• U.S. Bank's leadership team had 47% people of color; General Mills' had 40%; and Medtronic's had 37.5%. According to Harvard, 37% of the U.S. workforce for the 100 largest companies on the Standard & Poor 500 was people of color.

And among boards of directors:

  • Best Buy at 58% has the most female representation. General Mills and nVent have boards that are 50% women.
  • 3M, at 40%, had higher-than-average representation of people of color, with General Mills at 33% and Best Buy at 41%.

Diversity on its board and in the company as a whole is "critical" to Golden Valley-based General Mills' success, said CEO Jeff Harmening in an email.

The food giant's products are stashed in the cupboards of 90% of American homes, so "we are firmly committed to attracting and retaining talent that reflects the diversity of all our consumers," he said.

Growth slowing nationally

An analysis by executive search and consulting firm Spencer Stuart found executive progress outside Minnesota isn't exactly achieving warp speed for women or people of color.

"Due to the persistent issue of low boardroom turnover, the addition of new directors from underrepresented groups has had little impact in the overall diversity of S&P 500 boards," said Julie Hembrock Daum, who leads Spencer Stuart's North American Board Practice.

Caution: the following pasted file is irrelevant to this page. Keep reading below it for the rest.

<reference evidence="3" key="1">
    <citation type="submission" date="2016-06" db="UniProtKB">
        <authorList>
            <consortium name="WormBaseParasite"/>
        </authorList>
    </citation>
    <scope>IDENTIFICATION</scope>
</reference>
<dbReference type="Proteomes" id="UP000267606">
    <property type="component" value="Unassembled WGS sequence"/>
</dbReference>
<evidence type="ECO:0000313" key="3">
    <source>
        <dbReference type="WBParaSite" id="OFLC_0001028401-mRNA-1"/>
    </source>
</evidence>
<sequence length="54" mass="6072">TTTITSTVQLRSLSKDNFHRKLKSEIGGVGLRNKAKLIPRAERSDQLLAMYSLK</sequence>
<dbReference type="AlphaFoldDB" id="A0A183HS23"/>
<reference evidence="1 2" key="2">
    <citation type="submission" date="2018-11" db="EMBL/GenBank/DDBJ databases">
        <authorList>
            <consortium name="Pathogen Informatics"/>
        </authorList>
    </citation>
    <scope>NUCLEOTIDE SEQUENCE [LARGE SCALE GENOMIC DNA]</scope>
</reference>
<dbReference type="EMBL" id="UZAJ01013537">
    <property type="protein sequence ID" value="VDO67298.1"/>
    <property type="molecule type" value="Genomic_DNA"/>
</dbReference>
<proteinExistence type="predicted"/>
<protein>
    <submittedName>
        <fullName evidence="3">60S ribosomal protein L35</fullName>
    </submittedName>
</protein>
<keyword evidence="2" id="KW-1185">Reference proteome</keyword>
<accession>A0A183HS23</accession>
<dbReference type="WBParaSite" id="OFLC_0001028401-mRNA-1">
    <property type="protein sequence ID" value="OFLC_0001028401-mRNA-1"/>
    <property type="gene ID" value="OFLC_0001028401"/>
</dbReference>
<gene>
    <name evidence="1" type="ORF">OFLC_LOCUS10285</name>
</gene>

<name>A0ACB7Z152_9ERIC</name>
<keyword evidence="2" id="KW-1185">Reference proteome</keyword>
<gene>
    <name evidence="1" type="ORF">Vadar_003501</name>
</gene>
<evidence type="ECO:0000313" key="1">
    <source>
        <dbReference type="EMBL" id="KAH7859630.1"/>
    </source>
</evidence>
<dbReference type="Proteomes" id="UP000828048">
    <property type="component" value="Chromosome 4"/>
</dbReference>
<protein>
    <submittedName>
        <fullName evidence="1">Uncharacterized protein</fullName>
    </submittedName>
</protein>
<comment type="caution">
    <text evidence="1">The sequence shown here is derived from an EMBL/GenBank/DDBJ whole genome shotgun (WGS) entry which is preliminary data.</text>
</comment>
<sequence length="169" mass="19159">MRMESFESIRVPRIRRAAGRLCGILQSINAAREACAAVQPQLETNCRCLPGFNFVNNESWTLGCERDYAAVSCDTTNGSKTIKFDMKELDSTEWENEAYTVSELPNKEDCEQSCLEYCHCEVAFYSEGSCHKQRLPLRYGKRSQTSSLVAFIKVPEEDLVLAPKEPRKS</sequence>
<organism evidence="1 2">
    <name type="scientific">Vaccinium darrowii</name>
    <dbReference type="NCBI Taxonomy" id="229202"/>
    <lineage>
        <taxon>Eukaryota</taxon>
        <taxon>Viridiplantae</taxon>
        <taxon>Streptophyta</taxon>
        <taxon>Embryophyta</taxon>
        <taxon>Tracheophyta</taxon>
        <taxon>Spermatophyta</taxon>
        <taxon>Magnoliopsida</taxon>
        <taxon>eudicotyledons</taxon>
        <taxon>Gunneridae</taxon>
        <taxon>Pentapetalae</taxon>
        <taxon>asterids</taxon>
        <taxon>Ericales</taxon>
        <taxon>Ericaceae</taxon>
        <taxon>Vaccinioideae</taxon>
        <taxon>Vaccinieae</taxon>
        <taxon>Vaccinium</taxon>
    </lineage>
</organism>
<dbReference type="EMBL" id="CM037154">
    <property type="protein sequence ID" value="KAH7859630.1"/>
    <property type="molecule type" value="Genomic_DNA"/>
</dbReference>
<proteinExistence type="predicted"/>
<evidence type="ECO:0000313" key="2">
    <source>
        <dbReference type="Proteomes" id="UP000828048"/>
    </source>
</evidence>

Female directors among Standard & Poor 500 firms inched to 32% last year from 30% in 2021. The share of directors from racial/ethnic groups stayed flat at 22%.

The latter rose from 17% in 2020, but sits far below the 40% population figure that racial and ethnic groups comprise in society, according to a report from accounting giant Deloitte and the Alliance for Board Diversity.

"At the current pace, it would take the boards of Fortune 500 companies more than two decades for board representation to match the current level of representation of individuals from underrepresented racial and ethnic groups in the population," the report said.

And growth nationally in board diversity has slowed, according to an annual look by executive recruiter Heidrick & Struggles. Forty percent of new seats went to women in 2022, down from 45% the year before; 34% of new seats went to people of color, down from 41%.

In Minnesota, the Minnesota chapter of Women Corporate Directors (WCD) has made a concerted effort to identify, recruit and prepare women of color to become effective corporate board members.